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Donna Brazile is looking to show the world the power of the black vote. Brazile, best known as campaign manager for former Vice President Al Gore’s 2000 presidential campaign, is urging African American leaders to run as favorite sons and daughters in various states’ presidential primaries to lock up as many delegate votes as possible before the Democratic Party convention assembles in Boston to pick nominees. Since proportional representation replaced “winner take all” primaries several years ago, delegate votes have been divided at the congressional district level with a few statewide seats reserved for governors, party bosses, and leaders of labor or civil rights groups.
This could potentially lock up the African American vote, garnering as many as 1,500 convention votes, according to Brazile. These votes, controlled by Brazile and the Congressional Black Caucus (CBC), could sway the choice of a nominee and help decide who will face off against President George W. Bush in the 2004 presidential election. They would also send a message to any Democrat who takes for granted that he or she will gain the black vote simply because African Americans, as a whole, do not vote Republican. Though unconfirmed, some of the possible favorite sons could include ex-Denver mayor Wellington Webb, Detroit Mayor Kwame Kilpatrick, U.S. Reps. James E. Clyburn, (D-S.C.), Harold E. Ford Jr. (D-Tenn.), and former New Orleans mayor Marc Morial.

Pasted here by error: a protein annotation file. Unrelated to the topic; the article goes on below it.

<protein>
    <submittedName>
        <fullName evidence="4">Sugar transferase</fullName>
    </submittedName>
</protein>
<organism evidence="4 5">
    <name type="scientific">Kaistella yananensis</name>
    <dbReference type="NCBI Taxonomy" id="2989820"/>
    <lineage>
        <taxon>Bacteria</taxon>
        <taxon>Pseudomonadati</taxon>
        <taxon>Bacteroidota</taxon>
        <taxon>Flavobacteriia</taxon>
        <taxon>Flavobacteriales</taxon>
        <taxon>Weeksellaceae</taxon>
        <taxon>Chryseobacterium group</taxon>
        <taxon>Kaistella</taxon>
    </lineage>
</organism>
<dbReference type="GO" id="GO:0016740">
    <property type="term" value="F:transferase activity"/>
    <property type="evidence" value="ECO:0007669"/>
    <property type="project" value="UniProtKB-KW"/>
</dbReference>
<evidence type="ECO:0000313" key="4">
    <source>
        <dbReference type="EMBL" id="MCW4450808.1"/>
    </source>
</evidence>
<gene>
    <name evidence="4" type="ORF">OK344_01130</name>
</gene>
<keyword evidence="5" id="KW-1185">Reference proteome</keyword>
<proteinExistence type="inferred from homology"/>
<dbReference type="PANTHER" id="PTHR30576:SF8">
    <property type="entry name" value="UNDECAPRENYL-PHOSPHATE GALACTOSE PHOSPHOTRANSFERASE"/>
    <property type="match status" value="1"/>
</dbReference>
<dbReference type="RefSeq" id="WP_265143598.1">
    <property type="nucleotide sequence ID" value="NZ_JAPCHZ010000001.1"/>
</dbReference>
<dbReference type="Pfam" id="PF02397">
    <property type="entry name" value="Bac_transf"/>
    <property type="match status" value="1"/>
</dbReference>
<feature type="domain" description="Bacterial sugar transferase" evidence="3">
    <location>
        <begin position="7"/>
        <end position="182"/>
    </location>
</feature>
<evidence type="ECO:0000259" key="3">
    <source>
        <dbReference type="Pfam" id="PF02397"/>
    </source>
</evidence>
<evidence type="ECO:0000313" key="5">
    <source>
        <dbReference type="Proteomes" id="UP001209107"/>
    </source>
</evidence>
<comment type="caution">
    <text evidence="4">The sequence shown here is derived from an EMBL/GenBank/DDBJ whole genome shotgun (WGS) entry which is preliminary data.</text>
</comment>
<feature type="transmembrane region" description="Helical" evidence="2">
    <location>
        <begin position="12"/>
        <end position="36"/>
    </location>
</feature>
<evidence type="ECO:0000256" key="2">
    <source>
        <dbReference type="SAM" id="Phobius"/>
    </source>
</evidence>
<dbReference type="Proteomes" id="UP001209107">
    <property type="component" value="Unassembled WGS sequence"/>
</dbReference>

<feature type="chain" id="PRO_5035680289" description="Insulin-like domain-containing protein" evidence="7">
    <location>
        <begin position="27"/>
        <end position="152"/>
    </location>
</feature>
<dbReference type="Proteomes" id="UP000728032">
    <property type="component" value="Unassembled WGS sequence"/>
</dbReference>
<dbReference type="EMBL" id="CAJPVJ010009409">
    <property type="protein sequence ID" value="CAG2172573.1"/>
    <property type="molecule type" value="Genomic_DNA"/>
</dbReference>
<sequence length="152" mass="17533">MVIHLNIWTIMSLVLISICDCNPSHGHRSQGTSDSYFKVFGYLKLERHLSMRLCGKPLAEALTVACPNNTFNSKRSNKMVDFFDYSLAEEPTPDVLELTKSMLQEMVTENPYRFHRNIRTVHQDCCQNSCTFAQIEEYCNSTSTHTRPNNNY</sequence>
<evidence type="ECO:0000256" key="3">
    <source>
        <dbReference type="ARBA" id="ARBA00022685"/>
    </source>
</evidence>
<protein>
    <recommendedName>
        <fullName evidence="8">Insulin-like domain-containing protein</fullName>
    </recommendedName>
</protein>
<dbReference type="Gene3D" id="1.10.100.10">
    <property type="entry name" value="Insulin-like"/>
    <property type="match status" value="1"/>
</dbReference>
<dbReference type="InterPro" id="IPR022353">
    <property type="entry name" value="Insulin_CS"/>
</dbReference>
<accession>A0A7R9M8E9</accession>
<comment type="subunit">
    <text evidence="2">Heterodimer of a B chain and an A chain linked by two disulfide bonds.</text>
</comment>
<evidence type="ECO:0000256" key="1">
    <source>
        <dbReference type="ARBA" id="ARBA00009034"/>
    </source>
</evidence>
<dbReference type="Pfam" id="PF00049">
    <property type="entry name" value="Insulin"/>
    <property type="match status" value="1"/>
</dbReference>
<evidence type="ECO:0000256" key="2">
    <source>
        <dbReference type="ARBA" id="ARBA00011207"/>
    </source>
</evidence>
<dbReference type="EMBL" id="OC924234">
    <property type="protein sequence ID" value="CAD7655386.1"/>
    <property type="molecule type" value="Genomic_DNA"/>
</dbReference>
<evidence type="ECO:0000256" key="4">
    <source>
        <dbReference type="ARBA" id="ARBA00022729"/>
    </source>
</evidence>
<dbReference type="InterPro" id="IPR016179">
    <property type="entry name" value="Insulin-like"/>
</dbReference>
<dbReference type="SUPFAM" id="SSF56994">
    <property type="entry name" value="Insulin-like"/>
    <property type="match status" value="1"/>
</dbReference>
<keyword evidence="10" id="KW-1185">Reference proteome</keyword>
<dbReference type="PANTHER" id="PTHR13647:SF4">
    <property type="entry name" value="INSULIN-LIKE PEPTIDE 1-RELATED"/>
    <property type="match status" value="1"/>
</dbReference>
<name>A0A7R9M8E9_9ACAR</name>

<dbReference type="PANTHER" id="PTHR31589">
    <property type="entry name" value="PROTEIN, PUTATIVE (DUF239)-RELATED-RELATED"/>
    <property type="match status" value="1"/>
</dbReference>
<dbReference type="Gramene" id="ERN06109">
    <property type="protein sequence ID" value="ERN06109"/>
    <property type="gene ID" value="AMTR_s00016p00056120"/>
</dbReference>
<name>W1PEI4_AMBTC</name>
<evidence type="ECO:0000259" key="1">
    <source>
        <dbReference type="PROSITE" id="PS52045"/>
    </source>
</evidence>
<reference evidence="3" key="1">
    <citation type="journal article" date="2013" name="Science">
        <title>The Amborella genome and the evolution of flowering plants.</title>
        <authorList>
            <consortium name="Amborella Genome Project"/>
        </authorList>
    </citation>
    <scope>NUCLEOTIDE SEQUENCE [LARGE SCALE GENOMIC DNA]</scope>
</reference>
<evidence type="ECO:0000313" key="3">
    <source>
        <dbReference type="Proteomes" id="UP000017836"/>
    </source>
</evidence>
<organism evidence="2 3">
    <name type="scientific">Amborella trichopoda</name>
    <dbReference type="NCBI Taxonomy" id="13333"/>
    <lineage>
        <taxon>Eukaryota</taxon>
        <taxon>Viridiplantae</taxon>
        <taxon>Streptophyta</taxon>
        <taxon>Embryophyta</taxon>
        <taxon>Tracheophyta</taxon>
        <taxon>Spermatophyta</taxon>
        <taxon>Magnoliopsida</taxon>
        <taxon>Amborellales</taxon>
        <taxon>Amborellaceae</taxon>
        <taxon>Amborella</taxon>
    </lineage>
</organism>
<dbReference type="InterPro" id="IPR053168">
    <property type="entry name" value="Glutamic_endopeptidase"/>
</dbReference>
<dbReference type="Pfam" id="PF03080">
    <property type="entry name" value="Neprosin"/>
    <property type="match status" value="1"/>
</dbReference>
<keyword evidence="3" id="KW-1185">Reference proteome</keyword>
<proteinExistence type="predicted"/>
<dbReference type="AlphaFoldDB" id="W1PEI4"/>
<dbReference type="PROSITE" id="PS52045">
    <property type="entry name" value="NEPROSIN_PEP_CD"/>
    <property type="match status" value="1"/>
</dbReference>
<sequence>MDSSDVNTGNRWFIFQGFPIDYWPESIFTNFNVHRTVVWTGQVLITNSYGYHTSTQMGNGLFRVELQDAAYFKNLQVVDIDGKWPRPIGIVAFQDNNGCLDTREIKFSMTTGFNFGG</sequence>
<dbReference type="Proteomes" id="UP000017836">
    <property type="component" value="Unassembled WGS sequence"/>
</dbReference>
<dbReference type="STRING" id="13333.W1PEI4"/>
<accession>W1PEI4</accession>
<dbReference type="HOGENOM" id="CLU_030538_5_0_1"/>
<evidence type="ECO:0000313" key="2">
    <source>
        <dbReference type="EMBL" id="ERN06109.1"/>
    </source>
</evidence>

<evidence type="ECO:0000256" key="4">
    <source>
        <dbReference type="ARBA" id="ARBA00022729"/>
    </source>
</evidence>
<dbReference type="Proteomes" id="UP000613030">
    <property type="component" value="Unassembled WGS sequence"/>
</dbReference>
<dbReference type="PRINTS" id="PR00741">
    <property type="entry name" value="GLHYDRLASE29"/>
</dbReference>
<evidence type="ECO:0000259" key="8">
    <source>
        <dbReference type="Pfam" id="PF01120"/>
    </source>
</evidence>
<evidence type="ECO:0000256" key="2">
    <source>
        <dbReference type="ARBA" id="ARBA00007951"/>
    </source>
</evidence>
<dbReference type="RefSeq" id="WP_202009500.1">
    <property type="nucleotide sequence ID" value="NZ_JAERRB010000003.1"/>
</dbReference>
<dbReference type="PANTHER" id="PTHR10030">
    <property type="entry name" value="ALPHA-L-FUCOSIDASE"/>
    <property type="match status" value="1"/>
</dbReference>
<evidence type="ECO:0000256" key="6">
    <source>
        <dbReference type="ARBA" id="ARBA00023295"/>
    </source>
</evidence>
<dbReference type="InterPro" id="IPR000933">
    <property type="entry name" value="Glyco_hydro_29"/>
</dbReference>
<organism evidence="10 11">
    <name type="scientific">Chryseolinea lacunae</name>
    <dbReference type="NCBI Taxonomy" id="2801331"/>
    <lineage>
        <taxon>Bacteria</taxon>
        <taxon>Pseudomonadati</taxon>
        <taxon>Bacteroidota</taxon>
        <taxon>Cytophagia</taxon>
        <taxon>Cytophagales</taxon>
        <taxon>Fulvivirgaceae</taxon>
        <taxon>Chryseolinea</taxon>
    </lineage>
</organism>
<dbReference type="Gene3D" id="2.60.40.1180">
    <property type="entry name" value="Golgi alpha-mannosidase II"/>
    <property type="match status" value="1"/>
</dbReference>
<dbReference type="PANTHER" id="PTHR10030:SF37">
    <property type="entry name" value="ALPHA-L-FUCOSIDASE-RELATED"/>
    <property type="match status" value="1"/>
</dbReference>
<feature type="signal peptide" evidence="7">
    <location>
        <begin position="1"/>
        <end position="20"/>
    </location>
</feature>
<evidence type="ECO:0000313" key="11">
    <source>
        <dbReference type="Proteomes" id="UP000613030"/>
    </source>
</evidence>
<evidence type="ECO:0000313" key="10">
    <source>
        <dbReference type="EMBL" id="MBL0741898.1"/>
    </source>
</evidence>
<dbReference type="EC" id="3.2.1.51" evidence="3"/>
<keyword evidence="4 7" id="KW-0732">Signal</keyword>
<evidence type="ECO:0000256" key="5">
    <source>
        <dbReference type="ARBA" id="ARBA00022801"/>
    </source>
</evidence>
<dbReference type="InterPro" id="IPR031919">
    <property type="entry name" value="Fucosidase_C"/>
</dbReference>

“The proposal that I will put forward at the Democratic National Committee meeting in February will help revive and rebuild the party at the grassroots level to energize the base of the party and to [involve] people who would not normally be selected to work as delegates,” explains Brazile.
It’s a lofty goal, but will it work? According to David Bositis, senior research associate and political analyst at the Joint Center for Political and Economic Studies in Washington, D.C., for the first time since 1972 there is some real competition among Democrats for the party nomination. If he were to conduct a survey today, however, Bositis predicts that 80% of African Americans would not be familiar with potential candidates such as Massachusetts Sen. John Kerry or North Carolina Sen. John Edwards. Connecticut Sen. Joe Lieberman has the advantage of his association with Gore (Gore’s vice presidential running mate during the 2000 election), but is by no means guaranteed the nomination.
Bositis likes the plan, saying it will democratize the election process. “Right now a lot of it is about money, getting enough money and press so [a candidate] can do well in the New Hampshire and Iowa primaries.” He sees two possible problems, though: First, many CBC members may already have made commitments or plan to do so in the future; second, a clear front-runner in the two early primary states could derail the plan. “If the outcome of the primaries is a tie, though, one person could make a difference if he or she has enough delegates,” says Bositis, thereby elevating one of the favorite sons or daughters to king-maker status. “That could be
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